This earwig is considered an occasional invader in our trade. The name of this insect came from an old superstition that states earwigs will enter the ears of a sleeping person and bore into the brain. They have these forceps like cerci that they use as offensive and defensive weapons. They’re also used at times to capture prey.
Earwigs feed on live and dead insects and on plants. They can damage fruits and vegetables when feeding on them. They’re active at nighttime and develop by incomplete metamorphosis. They can climb and are often found in large numbers of clusters. When crushed or disturbed they can emit a foul odor and sometimes they can squirt a substance out defensively. They can be found anywhere there’s a moist shaded spot and usually underneath something such as a woodpile, leaf pile, etc. Earwigs love birdseed found on the ground and will often be found clustered on the inside and underside of bird feeders. On houses – earwigs love a shake-sided house or a shake roof.
A professional pressure wash and sealing of shake-sided houses or roofs can be done to remove existing earwigs. After that’s done – a professional painter or another similar pro should be used to do a good water sealing of the shakes. The shakes should then be maintained by water sealing again every other year. In the structure or home, vacuuming of earwigs at door frames or where they are seen is recommended. Door sweeps (bristle type sweeps are best) on exterior doors with gaps at the bottom should be considered. Glue traps placed to either side of exterior doors will help collect earwigs trying to get inside.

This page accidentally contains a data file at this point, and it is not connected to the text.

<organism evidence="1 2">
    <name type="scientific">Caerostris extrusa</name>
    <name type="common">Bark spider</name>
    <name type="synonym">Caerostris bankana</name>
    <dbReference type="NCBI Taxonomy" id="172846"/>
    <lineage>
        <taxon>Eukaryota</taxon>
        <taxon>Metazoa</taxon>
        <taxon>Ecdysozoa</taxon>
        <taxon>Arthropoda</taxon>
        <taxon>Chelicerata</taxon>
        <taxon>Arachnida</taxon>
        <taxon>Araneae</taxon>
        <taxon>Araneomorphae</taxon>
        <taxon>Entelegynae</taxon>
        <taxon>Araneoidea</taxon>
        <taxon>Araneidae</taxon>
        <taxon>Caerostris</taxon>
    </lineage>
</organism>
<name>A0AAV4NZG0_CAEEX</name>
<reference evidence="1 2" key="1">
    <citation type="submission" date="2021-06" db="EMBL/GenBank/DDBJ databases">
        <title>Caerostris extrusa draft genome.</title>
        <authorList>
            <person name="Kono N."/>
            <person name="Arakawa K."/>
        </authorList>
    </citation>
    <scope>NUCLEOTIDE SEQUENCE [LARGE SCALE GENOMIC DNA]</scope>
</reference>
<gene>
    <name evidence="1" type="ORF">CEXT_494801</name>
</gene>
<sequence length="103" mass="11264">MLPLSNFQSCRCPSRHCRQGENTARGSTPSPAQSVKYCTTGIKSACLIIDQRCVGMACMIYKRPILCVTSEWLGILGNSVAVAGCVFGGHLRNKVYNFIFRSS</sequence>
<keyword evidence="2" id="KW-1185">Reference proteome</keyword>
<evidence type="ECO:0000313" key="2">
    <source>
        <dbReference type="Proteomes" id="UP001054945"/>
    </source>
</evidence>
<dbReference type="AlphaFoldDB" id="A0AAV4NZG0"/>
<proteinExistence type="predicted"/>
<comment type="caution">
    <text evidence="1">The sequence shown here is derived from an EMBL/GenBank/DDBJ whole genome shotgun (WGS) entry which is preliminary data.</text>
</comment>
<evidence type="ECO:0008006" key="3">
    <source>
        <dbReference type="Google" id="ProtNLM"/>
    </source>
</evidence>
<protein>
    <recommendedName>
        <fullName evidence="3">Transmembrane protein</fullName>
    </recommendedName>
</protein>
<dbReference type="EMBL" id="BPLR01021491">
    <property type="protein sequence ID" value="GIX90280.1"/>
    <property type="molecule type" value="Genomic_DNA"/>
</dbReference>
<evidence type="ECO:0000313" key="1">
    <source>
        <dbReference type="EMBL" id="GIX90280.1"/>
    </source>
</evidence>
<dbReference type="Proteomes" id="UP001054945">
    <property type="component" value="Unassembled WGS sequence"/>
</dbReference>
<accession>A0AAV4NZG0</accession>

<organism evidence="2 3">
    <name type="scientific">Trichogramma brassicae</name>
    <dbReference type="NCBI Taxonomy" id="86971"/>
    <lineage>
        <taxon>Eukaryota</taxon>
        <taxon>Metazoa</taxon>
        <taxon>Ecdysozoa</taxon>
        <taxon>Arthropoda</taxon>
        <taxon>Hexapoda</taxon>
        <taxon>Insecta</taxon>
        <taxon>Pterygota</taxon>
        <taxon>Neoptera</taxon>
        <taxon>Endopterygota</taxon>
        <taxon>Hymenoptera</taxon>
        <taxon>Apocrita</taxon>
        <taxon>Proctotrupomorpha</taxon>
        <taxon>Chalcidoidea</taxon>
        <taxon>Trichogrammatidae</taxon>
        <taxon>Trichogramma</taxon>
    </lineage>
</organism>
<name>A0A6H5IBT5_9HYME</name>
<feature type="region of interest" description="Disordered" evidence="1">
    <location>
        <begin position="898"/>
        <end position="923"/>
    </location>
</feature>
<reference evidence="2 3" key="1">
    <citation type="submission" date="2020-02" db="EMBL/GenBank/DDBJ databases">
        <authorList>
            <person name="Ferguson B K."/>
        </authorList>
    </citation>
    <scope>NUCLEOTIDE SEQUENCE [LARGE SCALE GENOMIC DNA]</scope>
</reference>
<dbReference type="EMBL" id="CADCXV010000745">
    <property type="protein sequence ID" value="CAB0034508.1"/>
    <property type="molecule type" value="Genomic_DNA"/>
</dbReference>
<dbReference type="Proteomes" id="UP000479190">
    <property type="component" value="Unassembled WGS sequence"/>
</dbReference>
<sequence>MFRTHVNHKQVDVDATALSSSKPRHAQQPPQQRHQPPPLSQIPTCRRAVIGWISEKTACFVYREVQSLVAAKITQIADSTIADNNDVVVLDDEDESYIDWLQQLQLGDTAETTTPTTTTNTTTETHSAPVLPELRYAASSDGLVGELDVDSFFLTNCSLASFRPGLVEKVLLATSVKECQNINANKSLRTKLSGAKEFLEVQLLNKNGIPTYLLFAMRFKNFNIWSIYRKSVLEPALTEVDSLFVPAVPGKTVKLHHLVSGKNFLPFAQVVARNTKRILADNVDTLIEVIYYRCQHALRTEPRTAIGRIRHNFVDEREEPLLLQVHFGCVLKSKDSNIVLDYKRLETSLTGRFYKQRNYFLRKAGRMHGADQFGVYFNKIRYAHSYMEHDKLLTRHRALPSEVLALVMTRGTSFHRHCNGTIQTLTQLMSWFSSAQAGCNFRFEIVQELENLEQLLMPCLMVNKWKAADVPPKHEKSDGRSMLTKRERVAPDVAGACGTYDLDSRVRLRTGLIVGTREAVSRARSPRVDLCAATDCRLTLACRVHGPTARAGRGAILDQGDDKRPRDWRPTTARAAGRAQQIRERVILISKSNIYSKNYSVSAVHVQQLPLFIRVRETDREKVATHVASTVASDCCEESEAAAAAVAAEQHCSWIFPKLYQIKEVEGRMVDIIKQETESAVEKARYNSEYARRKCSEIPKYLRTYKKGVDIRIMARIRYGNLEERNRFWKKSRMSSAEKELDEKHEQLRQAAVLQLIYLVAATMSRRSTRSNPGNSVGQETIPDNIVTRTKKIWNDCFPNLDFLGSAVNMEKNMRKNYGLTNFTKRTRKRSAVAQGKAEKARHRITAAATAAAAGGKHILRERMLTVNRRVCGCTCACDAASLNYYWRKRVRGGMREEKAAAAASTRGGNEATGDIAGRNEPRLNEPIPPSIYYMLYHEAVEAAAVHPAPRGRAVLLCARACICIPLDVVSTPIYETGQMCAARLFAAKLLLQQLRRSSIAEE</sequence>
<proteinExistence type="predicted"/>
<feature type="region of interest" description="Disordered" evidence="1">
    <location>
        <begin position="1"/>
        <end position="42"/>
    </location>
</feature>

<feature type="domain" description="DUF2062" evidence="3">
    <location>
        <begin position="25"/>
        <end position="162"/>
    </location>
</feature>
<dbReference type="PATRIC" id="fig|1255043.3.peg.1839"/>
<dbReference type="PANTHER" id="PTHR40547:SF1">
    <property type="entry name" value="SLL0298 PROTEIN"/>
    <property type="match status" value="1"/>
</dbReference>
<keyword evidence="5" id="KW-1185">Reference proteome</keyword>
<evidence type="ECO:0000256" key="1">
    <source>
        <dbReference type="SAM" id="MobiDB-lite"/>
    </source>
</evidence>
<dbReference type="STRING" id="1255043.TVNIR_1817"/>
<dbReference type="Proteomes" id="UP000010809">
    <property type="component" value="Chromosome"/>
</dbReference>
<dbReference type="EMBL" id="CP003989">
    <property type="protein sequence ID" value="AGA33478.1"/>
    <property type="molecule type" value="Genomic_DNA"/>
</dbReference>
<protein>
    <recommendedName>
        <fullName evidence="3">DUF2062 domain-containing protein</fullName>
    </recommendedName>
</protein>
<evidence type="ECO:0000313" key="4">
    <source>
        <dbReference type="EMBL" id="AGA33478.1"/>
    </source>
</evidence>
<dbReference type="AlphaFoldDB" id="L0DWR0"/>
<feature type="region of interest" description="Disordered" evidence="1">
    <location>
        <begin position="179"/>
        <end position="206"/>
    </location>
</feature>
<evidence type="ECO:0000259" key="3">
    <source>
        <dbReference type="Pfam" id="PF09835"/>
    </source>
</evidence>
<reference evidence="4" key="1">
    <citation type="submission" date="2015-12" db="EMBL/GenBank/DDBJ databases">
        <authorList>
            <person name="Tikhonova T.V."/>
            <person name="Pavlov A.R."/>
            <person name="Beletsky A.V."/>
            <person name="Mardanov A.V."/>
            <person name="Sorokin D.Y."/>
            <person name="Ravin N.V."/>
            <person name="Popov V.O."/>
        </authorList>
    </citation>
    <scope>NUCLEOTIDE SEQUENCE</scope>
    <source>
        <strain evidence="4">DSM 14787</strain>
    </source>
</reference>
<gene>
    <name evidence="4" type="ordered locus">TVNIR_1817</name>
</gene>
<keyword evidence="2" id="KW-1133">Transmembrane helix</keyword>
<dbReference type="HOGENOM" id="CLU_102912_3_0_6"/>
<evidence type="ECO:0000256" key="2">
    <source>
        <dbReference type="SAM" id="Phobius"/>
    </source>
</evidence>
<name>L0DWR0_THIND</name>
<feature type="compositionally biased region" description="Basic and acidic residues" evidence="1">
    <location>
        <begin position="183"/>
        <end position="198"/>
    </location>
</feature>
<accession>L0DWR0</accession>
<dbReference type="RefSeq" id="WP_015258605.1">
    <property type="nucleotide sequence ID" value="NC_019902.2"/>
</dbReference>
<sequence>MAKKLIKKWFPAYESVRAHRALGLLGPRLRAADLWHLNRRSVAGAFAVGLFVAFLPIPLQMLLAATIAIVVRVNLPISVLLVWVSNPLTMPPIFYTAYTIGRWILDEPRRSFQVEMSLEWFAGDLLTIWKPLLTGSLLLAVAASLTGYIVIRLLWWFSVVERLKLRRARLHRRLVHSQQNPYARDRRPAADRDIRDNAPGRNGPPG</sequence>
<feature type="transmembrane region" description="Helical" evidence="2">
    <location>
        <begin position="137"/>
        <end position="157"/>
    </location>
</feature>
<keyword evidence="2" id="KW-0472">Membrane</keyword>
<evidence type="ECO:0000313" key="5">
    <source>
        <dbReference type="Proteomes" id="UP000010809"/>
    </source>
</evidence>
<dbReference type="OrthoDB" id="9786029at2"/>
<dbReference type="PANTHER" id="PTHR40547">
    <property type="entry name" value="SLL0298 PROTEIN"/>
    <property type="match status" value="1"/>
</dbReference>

Earwigs often do not thrive inside the home for long periods. Keeping the grass mowed and weeds from growing on the side of the structure would help reduce harborage for earwigs. Sealing of gaps 1/8″ or larger should be done as much as possible on the exterior of the home or structure – particularly at window and door frames. In situations with large numbers of earwigs, a professional pest control tech should be consulted. Liquid residual insecticide applications appropriately labeled for use in that particular situation would be used. Granular baits work well too.